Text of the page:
Just getting in the car and having to drive somewhere just to exercise can be difficult as well, not just for me, but for local women in my community. So asking them to come in for an exercise class, they still need to get in the car. They need to load their kids up and then drive into town. For some people, it might be 10 minutes. Others it might be, you know, 30, 35, 40 minutes just to come in for an exercise class. So sometimes it’s a lot easier to say, oh, now I’m just going to stay home and do housework today or do something else. So that’s a real challenge. When times are tough as well, people cut back on their spending or their travel, you know, to save money. So they might say, well, I’m not getting in the car today to go to exercises and, you know, pay $8 or whatever for an exercise class and then a coffee. So those are definitely barriers – the location, having to get in the car to go everywhere and pack a bag just to go into an exercise class.
So in our small community, it’s a cropping or farming community, so growing cereal crops. And it’s very seasonal. So there’s a cropping season and a harvest season. Everyone knows that if it’s cropping, everyone’s busy. If it’s harvest, everyone’s probably busier. And it makes it really difficult to have any structure or routine. Partners that work on the farm, they are gone for long hours. They’re not able to help with kids, so that can always be really hard on mums or females getting in to do classes, and it puts a lot of pressure on them at home.
You’re always on the end of the phone. As soon as they ring up, you need to jump to go and help out. For me, I need to be available. So it makes it really difficult to get any structure in exercise or routine in exercise. I might go to do a run and then I’ll get a phone call and I have to go to the paddock or I’ve been out all day and I have to do some exercise at nine o’clock at night. And your motivation is pretty low by then. So those cropping and harvest times are definitely barriers to physical activity and consistent physical activity.
But being in the community, it’s kind of a ‘known’ that everyone’s busy in that time so we might not run a class or might not expect many people to turn up because of the nature of how we make our money, our livelihoods.
For me, exercise, it’s probably changed why I do it over the years without me really realising. So when I was younger, it was probably to play with my friends and to win! As I got older and moving to a small town, well from one small town when I was growing up, but then living in a small town, the heart of the town is being part of a sporting club. So you do it to help out a club. You get to see other people. There’s the enjoyment and again, the social factor. That’s what’s kept me playing team sports still, I guess – I’m competitive – but I just really enjoy that social side. Now, as the kids get older and I work part time and there’s a farm business to run, I can get stressed, so I just find that exercise is a mental release. So I’m quite happy to forgo vacuuming or cleaning and go for a ride or run or go for a walk.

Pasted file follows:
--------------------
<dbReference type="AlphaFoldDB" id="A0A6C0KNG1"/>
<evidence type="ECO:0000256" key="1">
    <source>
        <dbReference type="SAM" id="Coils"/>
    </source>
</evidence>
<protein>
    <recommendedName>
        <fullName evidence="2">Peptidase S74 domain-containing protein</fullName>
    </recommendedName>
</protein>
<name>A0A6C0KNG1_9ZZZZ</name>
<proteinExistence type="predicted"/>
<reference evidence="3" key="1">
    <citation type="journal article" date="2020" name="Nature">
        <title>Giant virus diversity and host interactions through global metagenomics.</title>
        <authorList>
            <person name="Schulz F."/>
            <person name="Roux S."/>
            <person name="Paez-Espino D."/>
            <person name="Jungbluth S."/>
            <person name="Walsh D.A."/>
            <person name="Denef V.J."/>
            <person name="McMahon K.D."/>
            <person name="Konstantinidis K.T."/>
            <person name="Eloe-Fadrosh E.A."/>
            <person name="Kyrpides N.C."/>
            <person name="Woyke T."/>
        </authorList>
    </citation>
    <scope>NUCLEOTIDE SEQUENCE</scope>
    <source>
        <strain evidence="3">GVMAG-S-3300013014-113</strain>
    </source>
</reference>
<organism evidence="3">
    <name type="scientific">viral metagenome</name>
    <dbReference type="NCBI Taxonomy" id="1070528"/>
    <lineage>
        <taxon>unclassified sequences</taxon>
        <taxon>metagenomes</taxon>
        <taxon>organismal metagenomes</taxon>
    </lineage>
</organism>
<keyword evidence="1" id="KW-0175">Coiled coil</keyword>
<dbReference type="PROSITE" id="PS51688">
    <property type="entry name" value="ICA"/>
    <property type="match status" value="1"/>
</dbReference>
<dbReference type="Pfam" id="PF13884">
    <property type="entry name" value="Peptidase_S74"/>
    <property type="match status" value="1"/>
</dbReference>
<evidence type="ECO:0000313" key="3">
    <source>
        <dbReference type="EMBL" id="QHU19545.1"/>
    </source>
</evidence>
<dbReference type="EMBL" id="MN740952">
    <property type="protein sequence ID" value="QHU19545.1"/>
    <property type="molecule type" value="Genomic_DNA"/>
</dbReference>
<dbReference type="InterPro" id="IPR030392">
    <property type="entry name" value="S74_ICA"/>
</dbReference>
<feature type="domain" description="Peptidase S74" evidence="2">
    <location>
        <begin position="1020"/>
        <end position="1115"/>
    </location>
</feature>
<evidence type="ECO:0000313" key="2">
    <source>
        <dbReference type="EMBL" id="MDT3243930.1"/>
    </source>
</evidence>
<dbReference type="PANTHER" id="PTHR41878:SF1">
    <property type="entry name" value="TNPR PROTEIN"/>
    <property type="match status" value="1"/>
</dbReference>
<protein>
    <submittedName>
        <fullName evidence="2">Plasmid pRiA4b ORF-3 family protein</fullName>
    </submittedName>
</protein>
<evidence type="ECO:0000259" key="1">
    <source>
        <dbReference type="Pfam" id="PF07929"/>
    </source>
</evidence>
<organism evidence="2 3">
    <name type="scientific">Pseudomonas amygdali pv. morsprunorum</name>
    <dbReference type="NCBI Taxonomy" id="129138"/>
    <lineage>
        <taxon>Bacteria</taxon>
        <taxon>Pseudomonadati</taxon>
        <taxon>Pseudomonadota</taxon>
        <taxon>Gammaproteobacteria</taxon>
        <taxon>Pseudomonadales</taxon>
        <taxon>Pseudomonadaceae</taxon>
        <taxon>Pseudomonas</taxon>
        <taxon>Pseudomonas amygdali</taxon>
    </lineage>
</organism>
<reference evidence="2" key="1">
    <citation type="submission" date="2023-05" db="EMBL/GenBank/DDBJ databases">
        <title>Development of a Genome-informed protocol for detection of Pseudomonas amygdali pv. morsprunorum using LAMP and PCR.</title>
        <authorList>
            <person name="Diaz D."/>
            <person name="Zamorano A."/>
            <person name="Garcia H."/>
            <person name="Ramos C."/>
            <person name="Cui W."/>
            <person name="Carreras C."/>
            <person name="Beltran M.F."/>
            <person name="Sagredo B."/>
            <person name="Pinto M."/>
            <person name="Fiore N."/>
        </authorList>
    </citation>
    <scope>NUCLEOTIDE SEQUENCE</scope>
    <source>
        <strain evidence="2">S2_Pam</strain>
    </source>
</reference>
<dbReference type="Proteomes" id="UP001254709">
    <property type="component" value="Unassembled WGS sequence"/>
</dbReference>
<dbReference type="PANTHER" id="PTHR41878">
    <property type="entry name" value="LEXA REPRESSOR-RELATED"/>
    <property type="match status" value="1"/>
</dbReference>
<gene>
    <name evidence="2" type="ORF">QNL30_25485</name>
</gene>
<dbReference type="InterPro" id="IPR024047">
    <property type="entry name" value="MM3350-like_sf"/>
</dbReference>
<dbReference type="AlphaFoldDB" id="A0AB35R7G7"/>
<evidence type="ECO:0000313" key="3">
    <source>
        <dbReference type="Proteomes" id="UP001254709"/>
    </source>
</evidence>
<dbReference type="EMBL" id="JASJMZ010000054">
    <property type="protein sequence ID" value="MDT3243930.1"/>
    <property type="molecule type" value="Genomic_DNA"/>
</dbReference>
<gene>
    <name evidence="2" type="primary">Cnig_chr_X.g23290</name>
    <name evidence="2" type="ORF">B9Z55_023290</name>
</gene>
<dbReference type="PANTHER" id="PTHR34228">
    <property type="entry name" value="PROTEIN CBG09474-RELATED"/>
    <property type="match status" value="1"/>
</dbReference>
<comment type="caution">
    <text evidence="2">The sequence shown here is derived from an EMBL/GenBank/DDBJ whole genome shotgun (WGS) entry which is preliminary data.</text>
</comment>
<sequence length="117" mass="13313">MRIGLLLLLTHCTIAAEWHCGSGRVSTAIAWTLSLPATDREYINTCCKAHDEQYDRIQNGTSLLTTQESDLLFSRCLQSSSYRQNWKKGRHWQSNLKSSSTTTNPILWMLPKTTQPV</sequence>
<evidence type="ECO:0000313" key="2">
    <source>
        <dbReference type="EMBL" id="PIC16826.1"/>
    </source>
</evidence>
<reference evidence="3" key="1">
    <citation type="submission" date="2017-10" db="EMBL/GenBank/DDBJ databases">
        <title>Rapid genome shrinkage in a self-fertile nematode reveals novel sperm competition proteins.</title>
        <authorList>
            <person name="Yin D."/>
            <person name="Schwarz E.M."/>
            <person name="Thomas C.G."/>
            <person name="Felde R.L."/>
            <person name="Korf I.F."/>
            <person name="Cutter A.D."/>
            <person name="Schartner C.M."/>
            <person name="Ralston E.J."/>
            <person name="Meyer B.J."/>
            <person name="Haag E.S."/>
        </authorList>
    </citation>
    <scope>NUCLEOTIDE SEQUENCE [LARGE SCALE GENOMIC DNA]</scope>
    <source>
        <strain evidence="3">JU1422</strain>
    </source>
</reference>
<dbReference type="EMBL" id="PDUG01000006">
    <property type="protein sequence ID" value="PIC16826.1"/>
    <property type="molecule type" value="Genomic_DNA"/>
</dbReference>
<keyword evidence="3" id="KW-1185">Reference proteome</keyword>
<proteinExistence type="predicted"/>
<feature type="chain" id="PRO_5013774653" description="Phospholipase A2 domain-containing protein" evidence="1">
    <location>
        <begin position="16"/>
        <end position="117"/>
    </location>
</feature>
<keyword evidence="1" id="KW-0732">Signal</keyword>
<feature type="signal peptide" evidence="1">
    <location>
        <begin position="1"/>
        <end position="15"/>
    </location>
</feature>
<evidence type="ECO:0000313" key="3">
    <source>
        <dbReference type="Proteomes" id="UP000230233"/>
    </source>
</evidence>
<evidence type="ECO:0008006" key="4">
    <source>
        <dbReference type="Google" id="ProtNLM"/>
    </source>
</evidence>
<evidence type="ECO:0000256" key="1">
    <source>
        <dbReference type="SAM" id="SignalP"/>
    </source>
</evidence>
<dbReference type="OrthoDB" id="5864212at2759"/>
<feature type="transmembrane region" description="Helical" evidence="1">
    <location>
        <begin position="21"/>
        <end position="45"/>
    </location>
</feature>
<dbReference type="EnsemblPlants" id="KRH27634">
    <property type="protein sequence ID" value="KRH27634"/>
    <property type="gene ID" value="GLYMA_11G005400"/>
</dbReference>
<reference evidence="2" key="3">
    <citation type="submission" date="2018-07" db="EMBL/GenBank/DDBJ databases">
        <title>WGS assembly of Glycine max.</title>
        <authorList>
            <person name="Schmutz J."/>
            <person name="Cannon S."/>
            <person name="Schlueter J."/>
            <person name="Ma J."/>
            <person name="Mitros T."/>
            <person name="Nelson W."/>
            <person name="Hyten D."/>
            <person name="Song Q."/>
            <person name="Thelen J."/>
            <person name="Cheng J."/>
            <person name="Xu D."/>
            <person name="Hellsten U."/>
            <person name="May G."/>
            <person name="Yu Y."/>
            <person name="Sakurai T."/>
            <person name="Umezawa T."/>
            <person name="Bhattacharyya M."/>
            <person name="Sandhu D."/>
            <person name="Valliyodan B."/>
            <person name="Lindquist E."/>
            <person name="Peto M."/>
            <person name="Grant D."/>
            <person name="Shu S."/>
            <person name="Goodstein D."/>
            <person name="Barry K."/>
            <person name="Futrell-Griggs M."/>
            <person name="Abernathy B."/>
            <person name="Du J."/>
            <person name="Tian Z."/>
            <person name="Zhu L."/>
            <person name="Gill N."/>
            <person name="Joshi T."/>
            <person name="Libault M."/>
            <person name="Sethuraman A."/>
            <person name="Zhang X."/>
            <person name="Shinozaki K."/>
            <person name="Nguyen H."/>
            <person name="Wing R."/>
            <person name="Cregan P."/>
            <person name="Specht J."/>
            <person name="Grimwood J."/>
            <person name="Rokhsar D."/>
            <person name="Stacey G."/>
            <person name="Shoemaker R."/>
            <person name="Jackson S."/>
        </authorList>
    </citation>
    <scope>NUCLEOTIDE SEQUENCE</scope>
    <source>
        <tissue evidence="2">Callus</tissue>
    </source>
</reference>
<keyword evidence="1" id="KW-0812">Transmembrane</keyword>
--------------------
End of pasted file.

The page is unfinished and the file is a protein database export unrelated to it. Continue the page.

It’s kind of evolved now that it’s more for mental health and keeping me motivated to do something. I still enjoy a really hard exercise session where I sweat, as much as I do just going for a walk with the dogs to clear my head and have a bit of a think. I don’t think anyone’s ever regretted an exercise session! You always feel better afterwards. The hardest thing is getting your exercise clothes on and doing it. But once you’ve finished, it’s always how you feel after.
Manangatang, it’s a very, very small town but a very vibrant and active community that supports each other.
The exercise classes – it’s women of all ages. It might be some teenage girls right through to women in their 70s. And I think one of the benefits is that we’re all friends. So it doesn’t matter what age you are, you’ve still got something in common with somebody else. Everyone knows each other’s kids. You know that they would help out your kid or your children if they ever needed it as well. So you feel very supported in a small town and you have a really big friendship circle.
When I was growing up, the last thing I wanted to do was move to a farm and be a farmer. But I actually couldn’t imagine being anywhere else. It’s almost like your own little retreat. You can get away from everything. You know, it has its highs and lows. But I couldn’t imagine being anywhere else or doing anything else.
This Girl Can is an initiative of VicHealth. For more information about how to get yourself moving or to connect with clubs and groups in your local area go to www.thisgirlcan.com.au or check out This Girl Can VIC on Facebook and Instagram.
We love to hear about women who are getting out and active, whether it’s walking the dog, going for a ride or having a kick with your kids, so follow the hashtag #ThisGirlCanVIC and celebrate women who are all kinds of active, no matter how well they do it, how they look or how sweaty they get.
This episode was produced by Dewi Cooke and edited by Nick King. Thanks for listening.